I recently pointed out to my husband a problem we were having with a device and that the problem always appeared after he used it. As most people would, he insisted it couldn’t just be him. It must also happen when I used it. So, I tracked it for a few days and was able to show him it was indeed only him. A few days later, he was excited to tell me he’d figured out what he was doing to cause the problem. We were both relieved.
“So, there you go,” I wanted to say. “It’s not always that someone is assigning blame or fault when they point something out, unless we choose to take it that way. But not until we own the problem can we figure out a way to fix it.”
I’m only bringing up this example because it’s so recent. I’m as guilty as anyone of resisting hearing from my husband or children or anyone else that I’ve done something “wrong.” It’s natural for anyone to respond first with defensiveness in those situations. Think about when you were a child and your parents actually caught you in the act of some transgression and still you insisted, “I didn’t do anything wrong!”
Once we get past our insecurities, though, we can often atone for our mistakes, address a problem, or change our habits.
New writers often ask me how they can develop a thick skin when it comes to critiques. When I first started writing, I took every critique from my writer’s group as a judgement on my ability. Challenges to my writing fired up my imposter syndrome and fear of failure, or they spurred my rebellious nature. Over time, I noticed something interesting . . . usually when my group pointed out something that wasn’t working in my story, it wasn’t a surprise. On some level, I already knew. Maybe I’d been a bit lazy with the research or writing and hoped it would slip past them; maybe I hadn’t taken the time to review my work carefully before submitting it; maybe I was stuck and didn’t want to admit it, so I threw something in that didn’t really fit; maybe I was holding back out of fear of “doing it wrong.”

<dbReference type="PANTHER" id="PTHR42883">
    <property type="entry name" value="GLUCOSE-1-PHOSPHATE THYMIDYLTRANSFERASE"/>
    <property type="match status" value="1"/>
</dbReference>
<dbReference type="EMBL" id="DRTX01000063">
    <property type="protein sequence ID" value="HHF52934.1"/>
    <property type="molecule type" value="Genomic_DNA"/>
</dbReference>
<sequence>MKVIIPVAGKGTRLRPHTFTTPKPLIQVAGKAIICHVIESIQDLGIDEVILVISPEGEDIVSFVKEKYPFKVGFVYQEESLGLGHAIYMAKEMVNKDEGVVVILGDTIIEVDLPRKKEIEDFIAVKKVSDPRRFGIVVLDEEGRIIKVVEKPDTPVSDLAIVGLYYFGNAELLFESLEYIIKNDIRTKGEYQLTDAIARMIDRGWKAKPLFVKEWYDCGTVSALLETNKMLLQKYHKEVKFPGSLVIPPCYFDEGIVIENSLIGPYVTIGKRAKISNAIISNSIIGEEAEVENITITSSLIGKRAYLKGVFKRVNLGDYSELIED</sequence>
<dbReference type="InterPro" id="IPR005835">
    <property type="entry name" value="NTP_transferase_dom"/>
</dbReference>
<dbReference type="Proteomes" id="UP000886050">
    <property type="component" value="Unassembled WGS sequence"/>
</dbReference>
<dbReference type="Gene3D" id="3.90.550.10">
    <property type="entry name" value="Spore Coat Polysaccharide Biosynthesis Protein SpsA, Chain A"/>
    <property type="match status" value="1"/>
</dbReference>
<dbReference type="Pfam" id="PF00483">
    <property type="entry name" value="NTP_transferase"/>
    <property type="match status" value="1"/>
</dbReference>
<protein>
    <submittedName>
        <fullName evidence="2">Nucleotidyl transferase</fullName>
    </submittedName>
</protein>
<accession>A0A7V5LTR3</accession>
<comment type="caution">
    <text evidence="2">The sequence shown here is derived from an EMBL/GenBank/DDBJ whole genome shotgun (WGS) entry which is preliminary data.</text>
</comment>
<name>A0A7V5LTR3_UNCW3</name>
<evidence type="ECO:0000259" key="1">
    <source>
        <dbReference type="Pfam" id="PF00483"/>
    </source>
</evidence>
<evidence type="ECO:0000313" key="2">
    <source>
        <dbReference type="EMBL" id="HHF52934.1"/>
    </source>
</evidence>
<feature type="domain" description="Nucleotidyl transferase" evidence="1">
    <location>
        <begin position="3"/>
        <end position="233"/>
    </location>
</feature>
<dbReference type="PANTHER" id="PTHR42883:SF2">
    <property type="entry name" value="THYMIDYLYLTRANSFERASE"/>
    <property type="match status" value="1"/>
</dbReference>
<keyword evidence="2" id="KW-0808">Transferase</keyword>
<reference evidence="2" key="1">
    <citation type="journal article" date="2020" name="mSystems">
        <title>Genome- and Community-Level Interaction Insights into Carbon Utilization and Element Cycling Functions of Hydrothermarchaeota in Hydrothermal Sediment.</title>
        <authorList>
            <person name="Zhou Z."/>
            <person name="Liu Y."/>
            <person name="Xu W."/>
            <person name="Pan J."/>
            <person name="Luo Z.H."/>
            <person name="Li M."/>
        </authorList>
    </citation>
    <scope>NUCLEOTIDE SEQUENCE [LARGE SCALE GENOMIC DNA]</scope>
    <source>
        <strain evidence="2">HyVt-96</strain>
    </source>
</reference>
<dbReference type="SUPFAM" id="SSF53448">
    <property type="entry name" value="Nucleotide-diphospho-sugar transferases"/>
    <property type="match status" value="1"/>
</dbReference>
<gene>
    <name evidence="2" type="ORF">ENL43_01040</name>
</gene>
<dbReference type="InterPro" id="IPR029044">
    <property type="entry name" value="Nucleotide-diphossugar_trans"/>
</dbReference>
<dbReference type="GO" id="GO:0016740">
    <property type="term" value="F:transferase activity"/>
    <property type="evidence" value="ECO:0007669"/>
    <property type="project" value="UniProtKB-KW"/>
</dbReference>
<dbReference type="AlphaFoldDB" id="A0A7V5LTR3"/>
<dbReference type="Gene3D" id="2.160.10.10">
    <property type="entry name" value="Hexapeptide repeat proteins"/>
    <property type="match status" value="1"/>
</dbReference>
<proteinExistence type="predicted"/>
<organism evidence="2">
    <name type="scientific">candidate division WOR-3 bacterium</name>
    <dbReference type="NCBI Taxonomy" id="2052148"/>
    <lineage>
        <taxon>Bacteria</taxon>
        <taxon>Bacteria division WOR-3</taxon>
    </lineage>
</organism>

Once I learned not to immediately jump into defending my writing – or more accurately, my worth as a writer – I was better able to really hear their suggestions and weigh honestly whether I agreed with them or not. If I did agree, I was better able to consider those suggestions with gratitude and a more open mind. Not every time, of course, I’m only human, but often enough to make me a better writer.
Many of us got a message in the early years of our lives that mistakes were something to be ashamed of. When we shouted “I didn’t do anything wrong,” we were really saying, “There’s nothing wrong with me.” As children, that almost makes sense. We’re still testing whether our parents will love us no matter what.
As adults, and especially as creatives, we should know by now there’s nothing wrong with us, even when we under or overprice our work, even when we bite off more than we can chew, even when we lose energy for a project that once seemed so promising, even when the rejections are rolling in, even when we feel guilty about our success. Once we own the problem, though, we can figure out how to fix it.
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